DOIs
StatePublished - Dec 11 2001

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cut-off
luminosity
radio
broadband
distribution
flux density
spectroscopy
continuums
synthesis

Keywords

  • Galaxies: active
  • Galaxies: distances and redshifts
  • Galaxies: evolution
  • Quasars: general
  • Radio continuum: galaxies

ASJC Scopus subject areas

  • Space and Planetary Science

Cite this

The LBDS Hercules sample of mJy radio sources at 1.4 GHz - II. Redshift distribution, radio luminosity function, and the high-redshift cut-off. / Waddington, I.; Dunlop, J. S.; Peacock, J. A.; Windhorst, Rogier.

In: Monthly Notices of the Royal Astronomical Society, Vol. 328, No. 3, 11.12.2001, p. 882-896.

Research output: Contribution to journalArticle

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abstract = "A combination of spectroscopy and broad-band photometric redshifts is used to find the complete redshift distribution of the Hercules sample of millijansky radio sources. These data are used to examine the evolution of the radio luminosity function (RLF) and its high-redshift cut-off. We report the results of recent spectroscopic observations of the Hercules sample, drawn from the 1.4-GHz Leiden-Berkeley Deep Survey (LBDS) with a flux-density limit of 1 mJy. New redshifts have been measured for 11 sources, and a further 10 were detected in continuum emission from which upper limits to the redshift are given, derived from the absence of a Lyman-limit break in their spectra. The total number of sources with known redshifts in the sample is now 47 (65 per cent). We calculated broad-band photometric redshifts for the remaining one-third of the sample, using a two-component (old stellar population plus starburst) spectral synthesis model. We use the resulting redshift distribution of this complete sample to investigate the cosmological evolution of radio sources. For the luminosity range probed by the present study (P1.4GHz > 1024.5 W Hz-1 sr-1), we use the V/Vmax test to show conclusively that there is a deficit of high-redshift (z > 2-2.5) objects. Comparison with the model RLFs of Dunlop & Peacock shows that our data can now exclude pure luminosity evolution as a viable description of the cosmological evolution of the RLF. However, two of the models of DP90 successfully predict the redshift-dependent evolution of the millijansky population and are approximately consistent with its observed luminosity dependence. These models, and the RLF deduced by direct binning of the data, both favour a luminosity dependence for the high-redshift cut-off, with lower luminosity sources (P1.4GHZ ≃ 1024 W Hz-1 sr-1) in decline by z ≃ 1-1.5, while higher luminosity sources (P1.4 GHz ≃ 1025-26 W Hz-1 sr-1) decline in comoving number density beyond z ≃ 2-2.5.",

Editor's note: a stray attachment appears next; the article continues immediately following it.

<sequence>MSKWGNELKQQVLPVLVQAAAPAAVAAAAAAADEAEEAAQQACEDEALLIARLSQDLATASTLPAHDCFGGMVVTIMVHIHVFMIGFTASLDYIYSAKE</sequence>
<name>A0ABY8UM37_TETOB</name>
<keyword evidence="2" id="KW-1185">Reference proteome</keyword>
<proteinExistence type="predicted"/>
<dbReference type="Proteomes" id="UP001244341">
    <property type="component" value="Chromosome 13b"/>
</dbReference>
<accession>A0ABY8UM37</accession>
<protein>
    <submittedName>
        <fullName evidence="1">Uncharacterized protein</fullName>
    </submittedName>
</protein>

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AB - A combination of spectroscopy and broad-band photometric redshifts is used to find the complete redshift distribution of the Hercules sample of millijansky radio sources. These data are used to examine the evolution of the radio luminosity function (RLF) and its high-redshift cut-off. We report the results of recent spectroscopic observations of the Hercules sample, drawn from the 1.4-GHz Leiden-Berkeley Deep Survey (LBDS) with a flux-density limit of 1 mJy. New redshifts have been measured for 11 sources, and a further 10 were detected in continuum emission from which upper limits to the redshift are given, derived from the absence of a Lyman-limit break in their spectra. The total number of sources with known redshifts in the sample is now 47 (65 per cent). We calculated broad-band photometric redshifts for the remaining one-third of the sample, using a two-component (old stellar population plus starburst) spectral synthesis model. We use the resulting redshift distribution of this complete sample to investigate the cosmological evolution of radio sources. For the luminosity range probed by the present study (P1.4GHz > 1024.5 W Hz-1 sr-1), we use the V/Vmax test to show conclusively that there is a deficit of high-redshift (z > 2-2.5) objects. Comparison with the model RLFs of Dunlop & Peacock shows that our data can now exclude pure luminosity evolution as a viable description of the cosmological evolution of the RLF. However, two of the models of DP90 successfully predict the redshift-dependent evolution of the millijansky population and are approximately consistent with its observed luminosity dependence. These models, and the RLF deduced by direct binning of the data, both favour a luminosity dependence for the high-redshift cut-off, with lower luminosity sources (P1.4GHZ ≃ 1024 W Hz-1 sr-1) in decline by z ≃ 1-1.5, while higher luminosity sources (P1.4 GHz ≃ 1025-26 W Hz-1 sr-1) decline in comoving number density beyond z ≃ 2-2.5.